By Simon Evans and Mitch Phillips
MOSCOW (Reuters) - The leaders of Mexico and Canada gleefully cheered winning the right to host the 2026 World Cup jointly with the United States on Wednesday, emphasizing unity at a time when U.S. President Donald Trump has frayed relations with the two neighbors during his 18 months in office.
Trump, who as part of a tougher U.S. immigration policy has called for a wall to be built on the country's southern border and paid for by Mexico, just days ago personally insulted Canadian Prime Minister Justin Trudeau over a trade dispute.
U.S. Soccer Federation President Carlos Cordeiro suggested to reporters on a conference call that bringing the three countries together was more of a challenge than any Trump effect.
"If you stop and appreciate for a second just the vast number of assurances, guarantees that we had to get from all three governments working together, that is a massive undertaking for one nation, let alone three nations," Cordeiro said after the vote by the Congress of world soccer's governing body FIFA in Moscow, where the 2018 World Cup kicks off on Thursday.
"So if there were any complexity here it was three nations working together which just raised the difficulty of getting stuff done," Cordeiro said.
The joint bid received 134 votes to 65 for Morocco. One FIFA Congress member voted for "neither bid."
Trump, Mexican President Enrique Pena Nieto and Trudeau all took to Twitter to post their reactions to the news.
"The U.S., together with Mexico and Canada, just got the World Cup. Congratulations - a great deal of hard work!" Trump said.
Pena Nieto posted a video to his Twitter feed in which he said: "Football knows that Canada, the United States and Mexico are deeply united."
Trudeau told reporters in Ottawa: "It’s an opportunity to bring the world together and highlight how well things work between Canada, Mexico and the United States."
The North Americans pledged their tournament would generate an $11 billion profit for FIFA - greater than any previous World Cup finals - a financial shot in the arm for world soccer's governing body, which has been rocked by a corruption and bribery scandal ensnaring top officials.
The "United Bid" projected that its tournament would generate more than $5 billion in short-term economic activity, including the creation of 40,000 jobs and more than $1 billion in incremental worker earnings. More than 5.8 million tickets are expected to be sold, generating over $2 billion in ticketing revenue, according to the winning bid's projections.
Morocco, which has now failed in five bids to host the FIFA World Cup, said their tournament would make $5 billion. The North African country would have needed to invest billions of dollars to build new stadiums while the United States, Mexico and Canada will mostly use existing venues.
Under Trump, relations between the United States, Canada and Mexico have plumbed new lows thanks to disputes in the renegotiation of the 1994 North American Free Trade Agreement, known as NAFTA, a $1.1 trillion trade pact that ties the three countries' economies together and which Trump has said should be scrapped.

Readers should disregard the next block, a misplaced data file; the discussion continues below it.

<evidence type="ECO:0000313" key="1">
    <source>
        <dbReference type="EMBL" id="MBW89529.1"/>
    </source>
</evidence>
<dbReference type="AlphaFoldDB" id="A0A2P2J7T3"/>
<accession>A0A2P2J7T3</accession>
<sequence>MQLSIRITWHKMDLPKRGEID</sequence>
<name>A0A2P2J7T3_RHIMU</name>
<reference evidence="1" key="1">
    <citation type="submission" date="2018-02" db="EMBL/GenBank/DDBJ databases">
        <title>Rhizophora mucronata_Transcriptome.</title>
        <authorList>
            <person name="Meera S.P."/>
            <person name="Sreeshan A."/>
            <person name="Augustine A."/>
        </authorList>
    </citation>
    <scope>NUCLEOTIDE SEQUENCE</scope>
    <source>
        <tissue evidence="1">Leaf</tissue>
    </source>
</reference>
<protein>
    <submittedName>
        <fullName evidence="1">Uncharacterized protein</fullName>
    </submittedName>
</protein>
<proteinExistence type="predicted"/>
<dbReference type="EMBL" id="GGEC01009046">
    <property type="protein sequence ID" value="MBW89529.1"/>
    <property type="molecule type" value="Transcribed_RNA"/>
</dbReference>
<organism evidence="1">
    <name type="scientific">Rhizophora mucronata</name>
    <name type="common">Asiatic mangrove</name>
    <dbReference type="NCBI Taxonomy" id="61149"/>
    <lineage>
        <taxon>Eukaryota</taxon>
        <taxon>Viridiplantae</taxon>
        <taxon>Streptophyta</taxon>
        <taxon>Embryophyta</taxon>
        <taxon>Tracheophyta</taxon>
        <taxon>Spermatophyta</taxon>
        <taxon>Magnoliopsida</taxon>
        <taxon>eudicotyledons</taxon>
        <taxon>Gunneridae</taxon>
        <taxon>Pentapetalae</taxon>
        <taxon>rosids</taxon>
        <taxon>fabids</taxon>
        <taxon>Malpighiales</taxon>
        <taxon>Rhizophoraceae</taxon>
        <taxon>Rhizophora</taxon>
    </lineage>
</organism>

THREE HOSTS A FIRST
Although it will be the first World Cup to be hosted by three countries, most matches will be played in the United States. As part of the joint bid, Trump pledged that those traveling to the United States for the tournament would not be subject to stringent visa restrictions.
Even if Trump were to be elected for a second four-year term in 2020 he would not be in office when the World Cup kicks off in 2026.
Trump had earlier warned that any countries voting against the North American bid would suffer consequences in trade deals. The president has regularly assailed world leaders, including allies like Germany's Angela Merkel and France's Emmanuel Macron, for "ripping" America off over trade.
Under FIFA's new system for choosing the host, all eligible national football federations that attend the Congress were given a vote. The last time FIFA voted on World Cup hosting rights was in 2010, the decision rested with the former executive committee which chose Russia to host the 2018 finals and Qatar for 2022.
Several members of that committee were later banned for life from the sport after they were caught up in the corruption scandal that engulfed FIFA in 2015.
The three hosts were all expected to qualify automatically for the tournament as has been the tradition for host nations. The U.S. previously hosted the World Cup in 1994 and Mexico staged it in 1970 and 1986. Canada has never staged a men's World Cup, but hosted the women's tournament in 2015.
Soccer is Mexico's national sport, but is still considered a niche sport in the United States and Canada. Hosting the 2026 World Cup will be used as an incentive to involve more people in the game, U.S. Soccer's Cordeiro told reporters.
"We believe this event will become a lightning rod ... (and) transformational for the sport as kids who are now 8-, 10-, 12-years-old can all dream of potentially playing for a national team," Cordeiro said.
The national team failed to qualify for the Russia tournament.
The 2026 finals will be the first expanded tournament featuring 48 teams, up from the current 32-team event.
Of the 80 games, 60 will be played in the United States with 10 each in Canada and Mexico. The final will be played at MetLife Stadium in New Jersey, home to the National Football League's New York Giants and New York Jets.
Ten of the eventual 16 chosen venues for the tournament will be in the United States with Mexico and Canada having three venues each.
(Reporting by Simon Evans and Mitch Phillips in Moscow; additional reporting by Mark Gleeson, Gabrielle Tetrault-Farber, Christian Radnedge and Frank Pingue; Writing by Ken Ferris and Grant McCool; editing by David Chance and G Crosse)